Enjoying California’s Big Bear with Your Dog

So, you and your furry friend have had it with the Los Angeles hustle and bustle and need to get away. The Santa Ana winds are making life miserably hot — even when you’re not the one sporting a 24/7 fur coat! You’ve read that Big Bear Lake is a mere two-hour drive away and decided a four-day getaway in the nearby San Bernadino Mountains is just what you need.

Taking a dog to Big Bear is a great thing to do. First, it’s located high in the mountains, not far from the Pacific Coast Trial, and it is surrounded by a National Forest. There are plenty of outdoorsy things to do that are sure to put a smile on your face or a wag in your tail, as the case may be.

You check into one of the many pet friendly Big Bear lodging alternatives and make Fido comfortable with some food and water. This might be at a standalone cabin or at a Big Bear hotel — there’s no shortage of pet friendly places in Big Bear! The Pine Knot Guest Ranch even advertises “two acres of off-leash exercise area for your dog.” It could be just what the vet ordered!

After getting a place to stay and something to eat, it’s time to venture out. There is a three-and-a-half mile, paved path that snakes along the southern shore of the lake — called the Alpine Pedal Path — and it’s open to dogs. Moreover, all public beaches facing Rt. 36 are accessible from the Alpine Pedal Path, and they all permit dogs. If your dog is like my dog and enjoys swimming, this could seriously be the high point of his/her holiday. You may want to save it for sometime toward the end of the trip.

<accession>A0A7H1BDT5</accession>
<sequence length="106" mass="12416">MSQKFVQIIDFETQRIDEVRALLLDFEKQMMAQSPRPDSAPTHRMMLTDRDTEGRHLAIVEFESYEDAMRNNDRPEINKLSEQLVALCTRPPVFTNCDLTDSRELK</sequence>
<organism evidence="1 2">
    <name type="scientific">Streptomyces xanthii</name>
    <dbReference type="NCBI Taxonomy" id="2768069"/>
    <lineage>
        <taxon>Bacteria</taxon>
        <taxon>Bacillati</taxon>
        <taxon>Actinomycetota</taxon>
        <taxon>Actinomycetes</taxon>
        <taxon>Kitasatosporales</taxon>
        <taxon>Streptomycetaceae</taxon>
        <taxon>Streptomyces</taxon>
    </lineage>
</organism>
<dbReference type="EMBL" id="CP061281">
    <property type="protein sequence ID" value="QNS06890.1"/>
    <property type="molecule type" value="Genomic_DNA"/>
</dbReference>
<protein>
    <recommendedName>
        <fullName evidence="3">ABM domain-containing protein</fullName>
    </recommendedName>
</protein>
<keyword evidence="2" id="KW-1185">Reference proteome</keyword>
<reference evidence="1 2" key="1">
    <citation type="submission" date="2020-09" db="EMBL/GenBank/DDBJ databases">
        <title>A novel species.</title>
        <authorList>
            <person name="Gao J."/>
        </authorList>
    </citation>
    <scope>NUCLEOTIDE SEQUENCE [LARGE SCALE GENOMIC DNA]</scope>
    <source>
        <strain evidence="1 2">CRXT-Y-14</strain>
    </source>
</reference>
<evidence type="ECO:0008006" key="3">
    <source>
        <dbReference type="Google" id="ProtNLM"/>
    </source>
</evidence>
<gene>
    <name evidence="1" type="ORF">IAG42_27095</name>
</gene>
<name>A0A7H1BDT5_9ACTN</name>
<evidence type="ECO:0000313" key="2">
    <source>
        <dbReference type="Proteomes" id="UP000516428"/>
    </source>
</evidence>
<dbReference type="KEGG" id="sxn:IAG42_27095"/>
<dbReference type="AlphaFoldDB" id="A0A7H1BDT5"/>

Most of the other hiking trails up and down Bear Mountain and Snow Summit are also open to dogs, and walks in the spring or autumn are particularly beautiful and fun to share. Remember, though, that this area is remote and surrounded by wilderness. There are coyotes and the occasional wolf, not to mention rare sightings of bobcats, mountain lions and, yes, bears. If your dog sports an overly adventuresome spirit, it may be best to keep him/her leashed.

Hopefully, after the four days of hiking, swimming, resting, eating and breathing the clean, pure mountain air, both you and Fido will be able to return to city life totally reinvigorated by your visit to Big Bear.

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